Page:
The most amazing feature of this species is the size difference between the queen and her workers. The very small pale-yellow workers of this species are only about 1.5 mm in size, and are dwarfed by their comparatively massive orange / reddish queens which are 2 cm.
Alates fly in the early evening at the start of the rainy season - usually a day after heavy rain. The new queens found colonies independently, digging deep into the moist ground where they construct a small round foundation chamber. Because of the size difference between the queen and the workers the initial brood raised by a healthy queen can be in the region of 200-300 workers, which is a very large brood for a queen to raise without any additional food.
New queens dislike disturbance and don’t seem to like artificial foundation nests. In captivity if kept in artificial nests they will frequently abort their initial brood and subsequently die. Some success however has been obtained by keeping them in small containers of earth until they have raised their first workers, – then when the queen has a good workforce to care for her and the brood, the young colony can be moved into an artificial set up.
In the wild they construct large nests deep in the ground usually near the tangled roots of trees. The small workers forage via underground tunnels and outside at night under surface leaf litter. The central part of their nests seems to be constructed of fine soil particles bound together by saliva and has a delicate cardboard type texture.
Their exact natural food source is unknown but expected to be the secretions from root aphis and small insects that live underground such as termites. I have occasionally seen workers out on the soil surface at night - which presumably have been foraging for dead insects and drops of fallen honeydew.
Note: Our captive colonies are feeding on a sugar/water mix, pieces of biscuits / cake, and small dead insects!
There is very little information available on cultivating this species and colonies seem to be quite difficult to establish. Hence, they are only recommended for very experienced hobbyists.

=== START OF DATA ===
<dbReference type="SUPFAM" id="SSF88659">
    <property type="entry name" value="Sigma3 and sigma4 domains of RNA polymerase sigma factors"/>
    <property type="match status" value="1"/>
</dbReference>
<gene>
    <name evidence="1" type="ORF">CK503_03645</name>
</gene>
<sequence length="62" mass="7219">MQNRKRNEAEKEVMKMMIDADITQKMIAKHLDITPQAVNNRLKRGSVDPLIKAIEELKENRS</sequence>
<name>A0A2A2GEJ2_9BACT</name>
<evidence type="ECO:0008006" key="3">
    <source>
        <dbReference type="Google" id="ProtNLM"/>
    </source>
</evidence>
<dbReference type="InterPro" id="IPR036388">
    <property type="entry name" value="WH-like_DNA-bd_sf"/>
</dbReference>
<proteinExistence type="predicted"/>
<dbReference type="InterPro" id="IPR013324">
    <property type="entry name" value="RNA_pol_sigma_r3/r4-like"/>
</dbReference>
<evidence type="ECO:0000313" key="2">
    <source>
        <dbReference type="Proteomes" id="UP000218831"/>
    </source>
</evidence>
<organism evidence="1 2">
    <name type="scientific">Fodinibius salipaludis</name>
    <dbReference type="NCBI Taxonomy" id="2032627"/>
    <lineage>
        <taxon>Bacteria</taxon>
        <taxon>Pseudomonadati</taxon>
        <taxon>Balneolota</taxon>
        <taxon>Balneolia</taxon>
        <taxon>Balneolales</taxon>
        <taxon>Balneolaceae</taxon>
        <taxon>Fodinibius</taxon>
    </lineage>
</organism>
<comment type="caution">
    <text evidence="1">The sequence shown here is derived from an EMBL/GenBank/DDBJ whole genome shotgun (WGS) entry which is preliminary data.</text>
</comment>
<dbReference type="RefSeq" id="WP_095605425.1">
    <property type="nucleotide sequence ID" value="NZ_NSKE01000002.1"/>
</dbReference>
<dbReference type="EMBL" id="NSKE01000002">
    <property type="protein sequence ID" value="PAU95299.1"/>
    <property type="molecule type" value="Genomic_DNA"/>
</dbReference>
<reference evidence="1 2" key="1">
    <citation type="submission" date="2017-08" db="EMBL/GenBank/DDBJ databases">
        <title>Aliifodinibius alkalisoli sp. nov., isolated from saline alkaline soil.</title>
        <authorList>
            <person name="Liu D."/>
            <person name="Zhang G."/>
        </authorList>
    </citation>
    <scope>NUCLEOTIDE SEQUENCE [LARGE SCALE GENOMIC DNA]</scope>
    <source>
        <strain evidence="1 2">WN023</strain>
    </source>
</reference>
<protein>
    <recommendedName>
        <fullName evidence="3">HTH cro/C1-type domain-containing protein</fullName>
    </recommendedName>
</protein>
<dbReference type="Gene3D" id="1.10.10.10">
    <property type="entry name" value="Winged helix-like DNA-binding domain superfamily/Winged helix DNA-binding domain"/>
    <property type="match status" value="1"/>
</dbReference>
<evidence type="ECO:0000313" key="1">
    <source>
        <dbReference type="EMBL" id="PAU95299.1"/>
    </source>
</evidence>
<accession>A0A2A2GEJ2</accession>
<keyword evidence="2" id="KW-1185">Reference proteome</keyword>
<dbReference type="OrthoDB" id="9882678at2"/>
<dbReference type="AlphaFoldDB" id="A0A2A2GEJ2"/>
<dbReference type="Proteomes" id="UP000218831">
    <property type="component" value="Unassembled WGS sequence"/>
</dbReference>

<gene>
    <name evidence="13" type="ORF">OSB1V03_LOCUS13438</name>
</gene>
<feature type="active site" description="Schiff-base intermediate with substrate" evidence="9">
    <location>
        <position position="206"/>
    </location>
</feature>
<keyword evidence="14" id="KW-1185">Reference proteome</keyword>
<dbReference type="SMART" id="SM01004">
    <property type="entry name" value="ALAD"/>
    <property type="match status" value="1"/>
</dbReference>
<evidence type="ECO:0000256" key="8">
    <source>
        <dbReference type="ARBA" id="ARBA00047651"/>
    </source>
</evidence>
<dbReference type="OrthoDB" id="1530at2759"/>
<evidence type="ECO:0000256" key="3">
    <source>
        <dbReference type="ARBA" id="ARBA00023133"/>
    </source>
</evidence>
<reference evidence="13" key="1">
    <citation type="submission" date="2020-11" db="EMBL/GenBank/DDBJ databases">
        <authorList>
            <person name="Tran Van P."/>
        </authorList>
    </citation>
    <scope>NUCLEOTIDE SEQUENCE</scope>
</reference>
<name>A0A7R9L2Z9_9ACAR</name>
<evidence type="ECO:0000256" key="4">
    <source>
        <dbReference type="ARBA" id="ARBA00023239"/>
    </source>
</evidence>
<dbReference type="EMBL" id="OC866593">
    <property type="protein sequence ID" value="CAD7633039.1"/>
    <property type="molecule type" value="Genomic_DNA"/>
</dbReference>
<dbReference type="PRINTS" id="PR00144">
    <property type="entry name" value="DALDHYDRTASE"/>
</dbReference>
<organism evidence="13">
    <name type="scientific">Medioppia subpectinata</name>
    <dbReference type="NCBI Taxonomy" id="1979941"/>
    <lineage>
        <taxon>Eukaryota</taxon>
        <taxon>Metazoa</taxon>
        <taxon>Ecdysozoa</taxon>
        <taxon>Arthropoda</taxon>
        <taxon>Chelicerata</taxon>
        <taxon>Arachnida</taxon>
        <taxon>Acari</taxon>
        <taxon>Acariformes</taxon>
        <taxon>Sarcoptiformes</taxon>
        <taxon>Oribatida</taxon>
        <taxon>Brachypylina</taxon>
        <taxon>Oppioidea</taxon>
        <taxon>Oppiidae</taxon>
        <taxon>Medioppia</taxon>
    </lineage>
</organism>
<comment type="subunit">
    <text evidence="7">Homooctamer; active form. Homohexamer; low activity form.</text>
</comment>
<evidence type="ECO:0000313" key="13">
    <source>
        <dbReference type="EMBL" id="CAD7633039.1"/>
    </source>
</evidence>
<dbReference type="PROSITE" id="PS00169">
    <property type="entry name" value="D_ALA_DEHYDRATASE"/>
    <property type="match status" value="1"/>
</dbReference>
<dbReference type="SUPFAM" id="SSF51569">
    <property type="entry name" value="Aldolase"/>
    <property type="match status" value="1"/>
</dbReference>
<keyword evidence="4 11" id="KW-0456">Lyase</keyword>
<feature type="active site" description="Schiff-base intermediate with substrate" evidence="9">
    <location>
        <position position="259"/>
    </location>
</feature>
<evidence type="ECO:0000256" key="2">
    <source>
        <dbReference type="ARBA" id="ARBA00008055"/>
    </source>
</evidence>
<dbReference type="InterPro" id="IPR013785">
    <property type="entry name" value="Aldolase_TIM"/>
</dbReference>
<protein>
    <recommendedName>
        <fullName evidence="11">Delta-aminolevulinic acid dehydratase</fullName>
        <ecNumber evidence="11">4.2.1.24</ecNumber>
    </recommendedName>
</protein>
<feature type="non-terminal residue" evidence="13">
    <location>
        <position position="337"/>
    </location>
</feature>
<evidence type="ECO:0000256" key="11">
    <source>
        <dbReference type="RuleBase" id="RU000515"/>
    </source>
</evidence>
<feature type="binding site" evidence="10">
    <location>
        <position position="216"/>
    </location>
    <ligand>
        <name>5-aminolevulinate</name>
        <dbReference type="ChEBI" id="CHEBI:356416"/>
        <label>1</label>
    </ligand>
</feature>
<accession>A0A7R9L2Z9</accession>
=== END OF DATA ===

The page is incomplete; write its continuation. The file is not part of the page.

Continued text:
This is a species that does not seem to have been raised and successfully kept in captivity past the initial foundation stage. It is a challenge even for experienced keepers. However, if someone does succeed in cultivating these - the colony would be very impressive.
Update June 2021:
We have been trying to cultivate colonies of this species from new queens for six years now with little success. The last two years we managed to get them to raise new workers, but they never foraged and just seemed to fizzle out. Every year we have made slight changes to our cultivation method, learning from our past mistakes, and this year after another adjustment it finally looks like we may have succeeded.
For the first time we have workers out foraging, and the colonies have a large follow-on brood. The new brood mass after the first workers emerged is in the region of 500 plus. This batch of brood should mature over the next 3-4 weeks, and then they will have a good strong workforce. We will then consider it a success - and will be able to release the first young colonies for sale.
These are exclusive to our store. From what we can ascertain no one else is offering this species as established young colonies, and no one is keeping them in captivity.
Something new to try - which will be very impressive!
Raising colonies from new queens